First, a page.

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The Generations Of Esau: Man’s Best Efforts

 “Now these are the generations of Esau, who is Edom.” (Genesis 36:1)

The Bible lists many genealogies. Most of them are relevant to one thing, or rather One Person, and that is that they are connected to the lineage of the Lord Jesus Christ. But in Genesis 36, we have an entire chapter given which does not concern the lineage of the Lord at all. Instead, it follows the descendants of Esau and tells us the origin of the Edomites: a people whose eventual fate we learn about in the short little book of Obadiah. This chapter is parenthetical; a segue away from narrative about the family of Jacob and hardly seems relevant at all. Scarcely a beat is missed when Chapter 37 picks right up where the 35th chapter left off. So why are we given this list of Esau and his descendants?

Esau is a perfect picture of the natural man; the man who cares nothing about the things of God and seeks to live his life as he pleases, giving no thought to the spiritual. He is the man apart from Christ: depraved yet proud, sinful yet boastful, lost but determined. He is the man who leaves the Land of Promise, who turns his face away from the place of blessing (Gen. 36:6), who can have all that his father has intended for him yet values it none whatsoever. “Esau is Edom“, we are told again and again (e.g., vv. 1, 8, and 19). He was born Esau, but he came to be known by another name. The name Edom referred to who he became, it referred to that fateful decision he made when he esteemed a bowl of soup above his birthright (Gen. 25:30). It would serve forever as a reminder that he valued the things of this Earth and not the things of God (Heb. 12:16-17).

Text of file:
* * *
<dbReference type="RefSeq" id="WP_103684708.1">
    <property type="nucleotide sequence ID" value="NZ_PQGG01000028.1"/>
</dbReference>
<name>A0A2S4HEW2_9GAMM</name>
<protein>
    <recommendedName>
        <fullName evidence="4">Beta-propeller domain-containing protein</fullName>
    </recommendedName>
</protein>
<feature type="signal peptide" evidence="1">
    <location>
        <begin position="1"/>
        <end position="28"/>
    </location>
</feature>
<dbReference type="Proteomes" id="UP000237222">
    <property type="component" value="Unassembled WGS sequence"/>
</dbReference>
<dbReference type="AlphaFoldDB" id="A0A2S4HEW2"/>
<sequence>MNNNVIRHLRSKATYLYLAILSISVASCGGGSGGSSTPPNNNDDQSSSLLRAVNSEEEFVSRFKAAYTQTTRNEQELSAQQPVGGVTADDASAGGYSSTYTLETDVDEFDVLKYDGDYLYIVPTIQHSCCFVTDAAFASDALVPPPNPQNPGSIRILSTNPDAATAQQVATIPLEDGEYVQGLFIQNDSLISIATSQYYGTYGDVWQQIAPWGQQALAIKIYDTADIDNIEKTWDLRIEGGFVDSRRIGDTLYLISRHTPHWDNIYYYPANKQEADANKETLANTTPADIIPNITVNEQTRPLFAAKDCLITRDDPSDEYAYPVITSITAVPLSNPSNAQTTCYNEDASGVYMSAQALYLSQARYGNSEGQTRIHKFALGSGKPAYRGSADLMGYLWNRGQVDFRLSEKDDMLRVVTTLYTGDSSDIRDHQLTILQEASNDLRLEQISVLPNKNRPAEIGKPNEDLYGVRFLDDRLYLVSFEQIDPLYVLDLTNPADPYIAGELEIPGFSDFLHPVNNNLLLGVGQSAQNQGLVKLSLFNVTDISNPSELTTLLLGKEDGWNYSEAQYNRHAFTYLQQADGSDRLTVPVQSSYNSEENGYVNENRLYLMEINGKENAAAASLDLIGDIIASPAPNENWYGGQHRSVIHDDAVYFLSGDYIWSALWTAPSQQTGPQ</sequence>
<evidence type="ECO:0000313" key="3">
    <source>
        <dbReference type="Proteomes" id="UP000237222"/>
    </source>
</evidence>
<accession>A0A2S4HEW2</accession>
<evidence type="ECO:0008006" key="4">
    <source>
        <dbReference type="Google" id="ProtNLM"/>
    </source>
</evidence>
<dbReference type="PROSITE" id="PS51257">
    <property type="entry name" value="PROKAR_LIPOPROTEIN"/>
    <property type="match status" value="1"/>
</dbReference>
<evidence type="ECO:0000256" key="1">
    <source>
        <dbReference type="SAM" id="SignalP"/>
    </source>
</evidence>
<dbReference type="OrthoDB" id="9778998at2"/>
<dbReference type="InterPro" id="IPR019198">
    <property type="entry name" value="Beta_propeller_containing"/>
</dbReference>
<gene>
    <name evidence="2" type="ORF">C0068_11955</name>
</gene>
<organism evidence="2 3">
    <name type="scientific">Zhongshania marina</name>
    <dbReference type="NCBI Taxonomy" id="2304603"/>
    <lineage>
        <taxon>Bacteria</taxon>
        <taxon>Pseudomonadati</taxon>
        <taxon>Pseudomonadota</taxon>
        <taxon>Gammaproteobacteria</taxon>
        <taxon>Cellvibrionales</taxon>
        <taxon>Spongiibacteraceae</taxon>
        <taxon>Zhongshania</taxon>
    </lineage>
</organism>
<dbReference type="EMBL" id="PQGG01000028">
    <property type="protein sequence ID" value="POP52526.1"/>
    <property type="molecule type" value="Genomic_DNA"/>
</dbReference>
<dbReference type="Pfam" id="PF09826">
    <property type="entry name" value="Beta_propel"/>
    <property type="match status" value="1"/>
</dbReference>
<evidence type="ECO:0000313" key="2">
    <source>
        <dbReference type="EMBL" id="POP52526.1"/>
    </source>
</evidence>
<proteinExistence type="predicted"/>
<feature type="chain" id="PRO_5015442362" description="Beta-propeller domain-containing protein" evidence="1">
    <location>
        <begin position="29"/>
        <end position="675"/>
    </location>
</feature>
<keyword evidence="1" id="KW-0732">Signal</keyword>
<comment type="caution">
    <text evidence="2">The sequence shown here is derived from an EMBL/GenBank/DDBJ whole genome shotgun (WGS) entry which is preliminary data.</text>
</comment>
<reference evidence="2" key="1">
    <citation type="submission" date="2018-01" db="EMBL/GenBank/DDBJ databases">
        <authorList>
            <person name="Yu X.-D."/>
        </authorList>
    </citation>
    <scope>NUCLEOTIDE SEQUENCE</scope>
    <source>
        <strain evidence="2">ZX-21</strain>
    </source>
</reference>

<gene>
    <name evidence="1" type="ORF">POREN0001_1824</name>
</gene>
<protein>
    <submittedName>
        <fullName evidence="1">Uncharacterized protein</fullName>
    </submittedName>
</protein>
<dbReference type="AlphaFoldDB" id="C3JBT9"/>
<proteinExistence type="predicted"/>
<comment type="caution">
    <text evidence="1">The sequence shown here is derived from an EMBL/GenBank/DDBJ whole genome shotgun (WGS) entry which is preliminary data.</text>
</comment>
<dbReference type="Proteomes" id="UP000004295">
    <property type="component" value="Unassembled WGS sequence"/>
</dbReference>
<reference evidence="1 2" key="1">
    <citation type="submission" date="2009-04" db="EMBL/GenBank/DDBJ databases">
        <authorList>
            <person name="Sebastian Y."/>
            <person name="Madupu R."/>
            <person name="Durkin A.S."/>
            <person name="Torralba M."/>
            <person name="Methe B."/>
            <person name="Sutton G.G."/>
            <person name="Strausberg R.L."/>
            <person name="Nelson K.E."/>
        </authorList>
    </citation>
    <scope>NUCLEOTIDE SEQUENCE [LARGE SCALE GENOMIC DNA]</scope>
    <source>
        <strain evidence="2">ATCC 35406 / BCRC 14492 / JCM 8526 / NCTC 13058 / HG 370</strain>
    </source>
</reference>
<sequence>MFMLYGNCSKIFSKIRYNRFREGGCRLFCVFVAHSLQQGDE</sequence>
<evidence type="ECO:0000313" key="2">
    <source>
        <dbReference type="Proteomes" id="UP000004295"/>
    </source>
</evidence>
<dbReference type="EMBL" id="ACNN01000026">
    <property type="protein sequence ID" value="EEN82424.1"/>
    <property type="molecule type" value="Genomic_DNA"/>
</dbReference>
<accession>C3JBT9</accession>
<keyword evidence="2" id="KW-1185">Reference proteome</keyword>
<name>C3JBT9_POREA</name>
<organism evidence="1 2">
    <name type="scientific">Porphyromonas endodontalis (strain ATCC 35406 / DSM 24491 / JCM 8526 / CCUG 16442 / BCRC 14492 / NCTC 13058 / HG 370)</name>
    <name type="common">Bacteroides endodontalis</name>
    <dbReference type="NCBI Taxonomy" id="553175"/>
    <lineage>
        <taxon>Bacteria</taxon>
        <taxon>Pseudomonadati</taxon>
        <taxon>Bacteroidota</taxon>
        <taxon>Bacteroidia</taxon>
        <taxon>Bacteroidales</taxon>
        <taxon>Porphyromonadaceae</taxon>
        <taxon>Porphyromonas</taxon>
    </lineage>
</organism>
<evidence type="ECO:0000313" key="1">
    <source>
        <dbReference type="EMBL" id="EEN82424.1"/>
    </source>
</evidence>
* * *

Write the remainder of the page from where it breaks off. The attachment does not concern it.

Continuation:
Just as Genesis 4:16-24 showed what Cain and his descendants did apart from the Lord, Genesis 36 shows what Esau and his descendants did apart from the Lord. Both men were spiritually dead, mere shells of what God intended a person to be, but both appeared successful and prominent on the outside. Cain’s descendants were pioneers in the Arts and Sciences, people of craft and industry. Likewise were the descendants of Esau men of renown: rulers, chieftains, men of nobility. Yet both groups are only mentioned in passing; their greatest endeavors, their highest aspirations — mere footnotes in the Word of God.

“For ye see your calling, brethren, how that not many wise men after the flesh, not many mighty, not many noble, are called: But God hath chosen the foolish things of the world to confound the wise; and God hath chosen the weak things of the world to confound the things which are mighty;” (1 Corinthians 1:26-27)

What a stark contrast between these “dukes” and “kings” of the Edomites and the shepherds and nomads the Book of Genesis has been focusing on. How vast a difference between Abraham, Isaac, and Jacob — who were strangers and foreigners, owning none of the land on which they stood — and the sons of Esau who ruled the land in which they settled. Looking through human eyes, it would be hard to recognize that God was working through and blessing the group living in tents and tending cattle and not the group sitting on thrones and dwelling in palaces.